Learning Registry

Education is about sharing. Everyday
teachers share what they know with students. The learning registry is a tool designed
to make sharing much easier in a digital world. It
permits NASA and Smithsonian to share their content with organizations like PBS and the
California Department education. It lets teachers on California’s website, for example, tell others what they find
to be most useful. Classrooms around the country are
transitioning from print based text books to more personalized and engaging
digital learning resources. As we undertake this change, it is becoming
increasingly important help everyone to share what they know and as many states
adopt the Common Core Standards for English and Math, the opportunities for
sharing even across state borders, increases
dramatically. While the Learning Registry can share many types of information, the open community working on the
project is currently focused around a few key areas. The community is
sharing ratings and opinions generated by teachers as well as sharing
learning content from sites around the world. And perhaps most
importantly, members at the Learning Registry community are sharing standards alignment data,
particularly around the Common Core State Standards.
Standards alignment refers to the relation between a
resource used for learning and a curricular standard. Sp for example, if a state department of
education determines that a particular Khan Academy video is
useful for teaching a concept in eighth grade, they can express that relationship in a
format that computers can understand. That information can be shared into the
learning registry. The value of the Learning Registry isn’t as
a destination itself, so unlike Facebook and Google, the Learning Registry isn’t a website,
it’s more like a road network that helps cars and trucks get from place to place so the registry
helps content and information get between web sites where teachers go to get help today. So
each state educational company and local school
that uses digital content can continue to use the systems they have now and the Learning Registry will help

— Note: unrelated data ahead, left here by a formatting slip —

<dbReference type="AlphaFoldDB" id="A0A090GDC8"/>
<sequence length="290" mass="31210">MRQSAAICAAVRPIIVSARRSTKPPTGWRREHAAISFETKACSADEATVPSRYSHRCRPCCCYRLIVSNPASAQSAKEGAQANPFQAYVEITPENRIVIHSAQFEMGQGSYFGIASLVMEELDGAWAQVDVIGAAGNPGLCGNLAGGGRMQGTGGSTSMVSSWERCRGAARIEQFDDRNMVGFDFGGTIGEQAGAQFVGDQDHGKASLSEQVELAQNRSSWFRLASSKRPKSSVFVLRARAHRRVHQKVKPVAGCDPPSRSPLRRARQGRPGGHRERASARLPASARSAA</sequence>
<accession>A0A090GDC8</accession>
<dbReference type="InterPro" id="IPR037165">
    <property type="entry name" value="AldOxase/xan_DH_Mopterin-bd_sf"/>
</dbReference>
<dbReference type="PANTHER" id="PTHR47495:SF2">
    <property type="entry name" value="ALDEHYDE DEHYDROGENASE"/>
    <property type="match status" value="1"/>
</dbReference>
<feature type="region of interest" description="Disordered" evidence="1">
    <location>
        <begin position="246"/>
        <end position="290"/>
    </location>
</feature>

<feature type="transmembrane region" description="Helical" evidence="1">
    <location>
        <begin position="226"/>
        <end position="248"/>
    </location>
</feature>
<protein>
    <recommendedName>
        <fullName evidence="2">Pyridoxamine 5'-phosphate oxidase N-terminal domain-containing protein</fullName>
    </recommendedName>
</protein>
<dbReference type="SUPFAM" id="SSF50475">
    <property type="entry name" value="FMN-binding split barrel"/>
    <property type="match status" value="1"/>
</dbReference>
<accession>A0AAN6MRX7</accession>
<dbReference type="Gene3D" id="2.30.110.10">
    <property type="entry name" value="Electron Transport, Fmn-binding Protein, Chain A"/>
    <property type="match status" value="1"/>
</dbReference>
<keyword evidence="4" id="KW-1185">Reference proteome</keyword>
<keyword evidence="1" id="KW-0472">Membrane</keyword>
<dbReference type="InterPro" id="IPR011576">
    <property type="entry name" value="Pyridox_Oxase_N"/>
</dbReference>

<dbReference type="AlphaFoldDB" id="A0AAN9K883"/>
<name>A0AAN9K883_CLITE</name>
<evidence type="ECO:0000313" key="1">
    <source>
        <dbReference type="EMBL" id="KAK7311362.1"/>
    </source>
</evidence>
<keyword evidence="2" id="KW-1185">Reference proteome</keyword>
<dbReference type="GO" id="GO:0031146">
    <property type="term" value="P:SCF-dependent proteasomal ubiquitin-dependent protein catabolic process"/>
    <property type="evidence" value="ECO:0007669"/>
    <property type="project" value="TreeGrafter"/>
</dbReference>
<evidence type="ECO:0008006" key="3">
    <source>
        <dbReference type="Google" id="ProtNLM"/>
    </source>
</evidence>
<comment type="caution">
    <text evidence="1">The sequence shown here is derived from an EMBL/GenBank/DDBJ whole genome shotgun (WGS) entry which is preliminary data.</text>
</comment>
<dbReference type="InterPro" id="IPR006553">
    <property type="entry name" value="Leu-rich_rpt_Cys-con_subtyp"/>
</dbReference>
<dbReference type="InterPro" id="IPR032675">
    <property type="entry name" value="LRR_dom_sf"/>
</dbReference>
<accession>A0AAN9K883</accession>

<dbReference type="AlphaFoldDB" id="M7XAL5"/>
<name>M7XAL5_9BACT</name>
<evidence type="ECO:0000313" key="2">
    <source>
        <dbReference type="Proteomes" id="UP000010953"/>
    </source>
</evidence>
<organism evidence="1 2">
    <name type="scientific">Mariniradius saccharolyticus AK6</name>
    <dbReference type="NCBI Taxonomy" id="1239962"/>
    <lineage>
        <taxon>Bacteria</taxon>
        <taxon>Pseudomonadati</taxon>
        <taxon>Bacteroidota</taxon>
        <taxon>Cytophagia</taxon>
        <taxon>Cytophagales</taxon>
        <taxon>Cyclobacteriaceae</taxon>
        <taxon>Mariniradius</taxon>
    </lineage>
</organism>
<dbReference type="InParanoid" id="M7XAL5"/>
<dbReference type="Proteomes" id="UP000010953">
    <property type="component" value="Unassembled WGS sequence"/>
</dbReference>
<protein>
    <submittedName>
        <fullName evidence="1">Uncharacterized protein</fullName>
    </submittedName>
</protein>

deliver learning information that is created elsewhere. Think about it this way, if twenty states each aligned just 50 digital resources
to the Common Core and shared that information with the
other states through the Learning Registry, teachers in every state would have
access to a thousand standards aligned resources in the
systems they already use today. The more organizations and people who
share with each other, the more information that is available for
everyone. We also let teachers share their ratings and opinions through the
Learning Registry to help inform other teachers about
what’s working for them. The reason Learning Registry matters for
this is because if teachers are located far from each other and don’t use any website or learning
systems in common, without the Learning Registry it’s not possible for them to tell each
other what they know. Learning Registry connects the systems teachers used
together so that information can flow to wherever
it can be useful. For the future, this project will grow in
sophistication and scope. As the Common Core becomes more widely
adopted and new science and other standards are released, the Learning Registry will help
everyone’s expertise. As data systems grow in sophistication the Learning Registry technology is
designed to grow as well to include more sophisticated activity
such as usage data and collaborative filtering techniques. Everyone in education has expertise and information they can share and the
Learning Registry is designed to ensure that all this knowledge can be used

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